French Constitutional Council Overturns 75% Tax on Ultrarich
Earlier in December, French actor Gerard Depardieu declared that he was moving to Belgium to seek tax exile status. Photo by EPA/BGNES
France's Constitutional Council overturned a 75% tax rate on incomes above EUR 1 M on Saturday.
The 75% tax rate on incomes above EUR 1 M was included in the government's 2013 budget, approved by parliament in September, according to reports of the BBC News.
France's highest constitutional authority announced it was overturning the Socialist government's flagship 75% income tax rate for high earners because it was "excessive" and represented a "breach of equality of taxes."
The French constitutional panel said in a statement that the way the upper tax rate was set to be imposed was unfair in the way it would affect different households.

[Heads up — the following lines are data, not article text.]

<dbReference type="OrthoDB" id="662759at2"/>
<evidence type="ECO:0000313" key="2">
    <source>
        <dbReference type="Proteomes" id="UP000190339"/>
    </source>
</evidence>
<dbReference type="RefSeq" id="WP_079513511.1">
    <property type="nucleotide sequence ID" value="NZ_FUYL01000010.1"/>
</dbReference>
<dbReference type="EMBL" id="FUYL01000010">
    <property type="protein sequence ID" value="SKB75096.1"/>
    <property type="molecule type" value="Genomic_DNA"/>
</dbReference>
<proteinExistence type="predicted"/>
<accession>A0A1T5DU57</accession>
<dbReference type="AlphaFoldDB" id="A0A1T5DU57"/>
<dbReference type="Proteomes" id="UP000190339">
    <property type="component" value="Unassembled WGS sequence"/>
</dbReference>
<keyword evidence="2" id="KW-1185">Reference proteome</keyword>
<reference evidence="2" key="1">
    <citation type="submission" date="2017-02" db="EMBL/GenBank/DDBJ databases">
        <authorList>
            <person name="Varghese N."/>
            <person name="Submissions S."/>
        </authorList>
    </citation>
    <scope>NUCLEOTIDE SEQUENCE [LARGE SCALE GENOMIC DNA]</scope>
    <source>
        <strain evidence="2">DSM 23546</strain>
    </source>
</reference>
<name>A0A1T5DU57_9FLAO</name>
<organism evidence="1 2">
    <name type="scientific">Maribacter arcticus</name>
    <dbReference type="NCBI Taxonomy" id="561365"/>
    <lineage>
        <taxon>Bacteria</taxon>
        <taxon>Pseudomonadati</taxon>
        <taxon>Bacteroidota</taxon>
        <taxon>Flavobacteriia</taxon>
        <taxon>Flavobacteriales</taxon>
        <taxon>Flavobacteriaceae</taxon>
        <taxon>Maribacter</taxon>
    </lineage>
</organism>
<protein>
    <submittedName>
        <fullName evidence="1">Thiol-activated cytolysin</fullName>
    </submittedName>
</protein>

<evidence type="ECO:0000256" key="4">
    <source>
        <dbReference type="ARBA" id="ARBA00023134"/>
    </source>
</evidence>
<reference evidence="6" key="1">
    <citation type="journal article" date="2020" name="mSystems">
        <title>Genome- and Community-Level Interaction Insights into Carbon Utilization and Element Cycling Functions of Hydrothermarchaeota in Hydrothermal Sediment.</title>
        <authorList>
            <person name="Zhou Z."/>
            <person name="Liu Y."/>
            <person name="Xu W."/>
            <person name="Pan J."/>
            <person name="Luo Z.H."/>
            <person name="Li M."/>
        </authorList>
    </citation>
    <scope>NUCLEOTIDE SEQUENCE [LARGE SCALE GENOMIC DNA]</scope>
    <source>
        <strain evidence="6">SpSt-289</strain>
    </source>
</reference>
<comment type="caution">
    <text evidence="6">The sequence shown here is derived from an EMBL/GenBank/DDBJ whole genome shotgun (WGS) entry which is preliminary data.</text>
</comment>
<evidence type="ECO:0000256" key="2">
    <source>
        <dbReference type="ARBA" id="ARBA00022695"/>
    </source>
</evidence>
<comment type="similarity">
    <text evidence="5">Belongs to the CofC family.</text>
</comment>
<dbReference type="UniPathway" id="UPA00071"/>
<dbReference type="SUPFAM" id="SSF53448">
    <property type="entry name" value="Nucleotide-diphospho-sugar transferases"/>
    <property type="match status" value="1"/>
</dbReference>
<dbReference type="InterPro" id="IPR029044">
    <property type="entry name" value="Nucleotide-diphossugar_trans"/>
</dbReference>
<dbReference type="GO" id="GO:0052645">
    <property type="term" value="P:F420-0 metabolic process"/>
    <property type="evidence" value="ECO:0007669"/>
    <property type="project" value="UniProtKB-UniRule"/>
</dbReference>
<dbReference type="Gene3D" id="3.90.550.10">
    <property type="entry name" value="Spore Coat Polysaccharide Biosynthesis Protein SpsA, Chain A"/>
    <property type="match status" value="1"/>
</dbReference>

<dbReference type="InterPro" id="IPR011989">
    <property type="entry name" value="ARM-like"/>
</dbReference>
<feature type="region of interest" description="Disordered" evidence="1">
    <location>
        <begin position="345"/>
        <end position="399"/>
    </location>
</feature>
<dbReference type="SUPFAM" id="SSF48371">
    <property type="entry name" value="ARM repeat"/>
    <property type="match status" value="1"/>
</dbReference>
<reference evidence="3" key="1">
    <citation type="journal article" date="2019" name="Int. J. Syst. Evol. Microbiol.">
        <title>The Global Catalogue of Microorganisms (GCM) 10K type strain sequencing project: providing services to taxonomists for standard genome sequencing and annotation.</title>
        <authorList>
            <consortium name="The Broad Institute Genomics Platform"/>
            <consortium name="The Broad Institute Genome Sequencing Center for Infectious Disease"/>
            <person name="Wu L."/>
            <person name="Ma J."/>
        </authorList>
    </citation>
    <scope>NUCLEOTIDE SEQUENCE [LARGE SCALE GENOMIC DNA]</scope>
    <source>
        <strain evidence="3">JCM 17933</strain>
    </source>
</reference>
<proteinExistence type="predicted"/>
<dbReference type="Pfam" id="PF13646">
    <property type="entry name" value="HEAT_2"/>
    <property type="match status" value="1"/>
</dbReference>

The new tax rate, which was to take effect in 2013, was expected to affect some 1500 people and to raise around EUR 300 M a year.
Critics of the tax hike for high earners cautioned that it would drive away the country's wealthiest citizens.
Earlier in December, French actor Gerard Depardieu declared that he was moving to Belgium to seek tax exile status.
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